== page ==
New book by geology researcher says climate change is natural, little to do with CO2. Available at Amazon.
The following discussion of climate change is based on the current emotional, irrational ideological and scientifically closed discussion and reporting, as well as the continuous mixing with topics of environmental protection. The causes of the constant climate change are very complex and cannot be explained with only one parameter, like the carbon dioxide concentration (CO2) in the atmosphere.
Rising since last ice age
The temperatures of the Earth’s atmosphere have been steadily increasing since the end of the last ice age about 12,000 years ago, albeit with interruptions, associated with a rise in global sea level. If the current warming reached the level of the last Eemian warm period about 120,000 years ago, sea levels would also rise another 6-9 meters. In response to steadily rising sea levels, dike and dam construction has been forced in the Netherlands, for example, since the High Middle Ages. This will also have to be stepped up in other regions of the world.
Even our prehistoric ancestors were impressed and frightened by weather phenomena such as lightning, thunder, hail and freezing cold, which were inexplicable to them at the time and usually threatened their lives. This mood probably also gave rise to early religions during the Paleolithic period with the belief in “higher” powers, such as a god of thunder, who was worshipped as the god Th or until the time of the northern European Germanic peoples, and who is still remembered today in our day of the week “Thursday”. According to tradition, the thunder god Th or drove across the sky in his thundering chariot drawn by goats and hurled lightning bolts at the earth with his hammer (POHANKA 2018).
“…still an archaic fear…”
Even after more than 300 years of spiritual enlightenment in Europe, there is apparently still an archaic fear of natural weather phenomena in our “inner Neanderthal.” This overview is not intended to and cannot replace the available scientific work, but rather aims to stimulate a more intensive and critical examination of the multifaceted topic of climate change. The developments of solar radiation, plant growth, temperature, etc. shown in the following graphs are based on interdisciplinary scientific investigations of trace elements, isotopes, pollen, microfossils and many more in ice cores, in marine and lake sediments and in tree rings, to name only the most essential sample types.
Since it is not possible to directly determine the temperature and solar radiation of the past, science makes use of so-called “representatives”, called “proxies” in English. Proxies for these climate-relevant parameters include the concentrations of the isotopes 14C, 10Be (for solar radiation) and 18O (for temperature development) in soils, sediments, ice cores, organisms, etc. Archaeological findings, e.g. from Roman times, show that the sea level rose more or less continuously already in “pre-industrial” times (before 1850). All these extremely exciting detailed information and individual results, as well as detailed explanations of the most different methods of analysis, are available in detail in the publications cited below. Particularly noteworthy here are the works of SIROCKO (2012), the BGR (Federal Institute for Geosciences and Natural Resources, 2004) and VAHRENHOLT & LÜNING (2020).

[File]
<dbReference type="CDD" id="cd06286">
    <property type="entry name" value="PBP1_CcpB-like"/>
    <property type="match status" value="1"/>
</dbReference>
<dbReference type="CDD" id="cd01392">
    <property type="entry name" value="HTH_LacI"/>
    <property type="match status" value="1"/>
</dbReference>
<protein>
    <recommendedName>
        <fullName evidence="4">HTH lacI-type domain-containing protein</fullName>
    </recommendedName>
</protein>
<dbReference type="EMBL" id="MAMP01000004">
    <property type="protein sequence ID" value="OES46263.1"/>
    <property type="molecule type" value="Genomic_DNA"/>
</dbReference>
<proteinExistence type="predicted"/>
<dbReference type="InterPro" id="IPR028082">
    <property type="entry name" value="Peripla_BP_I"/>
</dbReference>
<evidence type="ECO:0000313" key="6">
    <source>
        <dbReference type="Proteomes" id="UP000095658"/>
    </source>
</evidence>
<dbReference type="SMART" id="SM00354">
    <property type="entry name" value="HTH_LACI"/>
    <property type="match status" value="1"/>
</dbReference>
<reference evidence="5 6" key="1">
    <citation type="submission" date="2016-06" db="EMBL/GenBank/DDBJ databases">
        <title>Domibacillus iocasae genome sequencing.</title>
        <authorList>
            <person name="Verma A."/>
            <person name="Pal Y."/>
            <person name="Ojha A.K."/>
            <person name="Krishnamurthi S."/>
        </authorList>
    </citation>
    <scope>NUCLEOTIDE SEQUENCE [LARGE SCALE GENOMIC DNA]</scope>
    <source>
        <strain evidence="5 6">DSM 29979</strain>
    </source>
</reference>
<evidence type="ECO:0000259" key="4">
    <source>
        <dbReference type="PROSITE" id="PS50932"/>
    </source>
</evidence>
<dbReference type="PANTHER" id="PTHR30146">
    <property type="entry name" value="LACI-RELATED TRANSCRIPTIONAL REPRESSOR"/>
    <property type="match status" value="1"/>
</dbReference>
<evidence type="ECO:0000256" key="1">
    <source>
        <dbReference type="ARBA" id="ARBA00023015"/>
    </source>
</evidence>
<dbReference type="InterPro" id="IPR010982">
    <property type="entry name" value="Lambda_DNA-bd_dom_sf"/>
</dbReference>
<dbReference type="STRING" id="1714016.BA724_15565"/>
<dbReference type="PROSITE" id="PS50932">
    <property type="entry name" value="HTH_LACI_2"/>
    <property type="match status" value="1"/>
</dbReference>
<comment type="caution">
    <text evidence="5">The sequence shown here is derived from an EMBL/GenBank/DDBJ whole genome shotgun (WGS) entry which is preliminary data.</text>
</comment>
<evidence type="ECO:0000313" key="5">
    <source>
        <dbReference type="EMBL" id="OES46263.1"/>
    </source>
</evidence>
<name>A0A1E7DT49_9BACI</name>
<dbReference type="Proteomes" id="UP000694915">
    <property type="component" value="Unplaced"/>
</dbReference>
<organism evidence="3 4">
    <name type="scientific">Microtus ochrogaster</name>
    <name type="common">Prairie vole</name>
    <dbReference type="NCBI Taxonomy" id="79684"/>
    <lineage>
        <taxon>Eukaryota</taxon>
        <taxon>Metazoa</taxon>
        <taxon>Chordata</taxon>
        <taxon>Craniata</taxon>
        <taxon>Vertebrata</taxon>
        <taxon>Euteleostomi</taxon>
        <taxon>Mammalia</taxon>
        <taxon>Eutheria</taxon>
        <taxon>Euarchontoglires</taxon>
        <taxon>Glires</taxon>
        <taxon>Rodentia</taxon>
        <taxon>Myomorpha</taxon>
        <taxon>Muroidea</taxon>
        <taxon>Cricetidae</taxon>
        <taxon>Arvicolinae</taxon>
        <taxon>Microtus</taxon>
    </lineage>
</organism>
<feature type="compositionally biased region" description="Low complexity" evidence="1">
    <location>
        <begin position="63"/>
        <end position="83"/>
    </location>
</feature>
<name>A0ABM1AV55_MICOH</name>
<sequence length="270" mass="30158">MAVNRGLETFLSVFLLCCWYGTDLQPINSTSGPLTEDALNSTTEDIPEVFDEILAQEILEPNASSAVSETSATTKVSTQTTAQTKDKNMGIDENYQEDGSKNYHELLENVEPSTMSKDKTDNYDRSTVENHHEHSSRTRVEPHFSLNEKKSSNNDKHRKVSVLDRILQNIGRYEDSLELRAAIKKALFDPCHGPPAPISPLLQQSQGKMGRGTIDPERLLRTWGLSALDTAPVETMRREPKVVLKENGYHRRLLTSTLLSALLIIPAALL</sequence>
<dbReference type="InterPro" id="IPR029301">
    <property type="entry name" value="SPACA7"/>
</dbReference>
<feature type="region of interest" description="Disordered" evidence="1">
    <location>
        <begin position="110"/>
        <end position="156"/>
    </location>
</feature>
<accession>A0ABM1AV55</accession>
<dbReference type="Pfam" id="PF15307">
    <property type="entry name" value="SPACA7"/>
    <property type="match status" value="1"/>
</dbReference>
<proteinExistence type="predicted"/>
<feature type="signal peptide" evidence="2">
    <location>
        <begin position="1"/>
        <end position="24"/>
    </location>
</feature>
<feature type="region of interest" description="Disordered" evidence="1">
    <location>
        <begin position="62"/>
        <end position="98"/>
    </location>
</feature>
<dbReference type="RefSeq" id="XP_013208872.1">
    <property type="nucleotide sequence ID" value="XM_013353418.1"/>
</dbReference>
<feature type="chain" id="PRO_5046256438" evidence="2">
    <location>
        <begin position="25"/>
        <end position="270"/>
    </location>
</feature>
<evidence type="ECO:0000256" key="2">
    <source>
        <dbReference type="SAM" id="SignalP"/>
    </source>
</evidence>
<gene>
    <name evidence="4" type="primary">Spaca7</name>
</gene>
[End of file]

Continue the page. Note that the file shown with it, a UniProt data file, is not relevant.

In the course of the present compilation, new highly interesting facts were found again and again, almost like in a detective story, which made the present work and the bibliography much more comprehensive than planned after all. With my remarks I do not want to convince, but to stimulate a critical examination of the current “main stream”, according to the remarks of the Spanish philosopher José Ortega y Gasset (1883-1955) on the subject of the “essay”: “… in which the teachings – even if they are scientific conviction for the author – do not demand that the reader take them in as truths. I bring here only “modi res considerandi,” possible new ways of looking at things. I call upon the reader to try out these new views to see if they are really fruitful views. Thus the reader makes the judgment for himself alone and on the basis of his experience whether they are true or false.”
About the author: Dr. rer nat. Dipl. Geol. Stefan Uhlig studied geosciences at the Technical University in Karlsruhe with a specialization in applied geology and geochemistry. Afterwards he worked in mining in Spain and in geoscientific projects in Mexico and southern Africa, as well as in deep drilling projects on land and at sea. The field work for his dissertation on stratiform copper mineralization was realized in Namibia, where he cooperated with the local Geological Survey. Later, he worked in the field of X-ray analysis, which took him to Latin America and again to southern Africa, among other places. He now makes his geoscientific findings and experiences available to a wider readership.
Hat-tip Die kalte Sonne.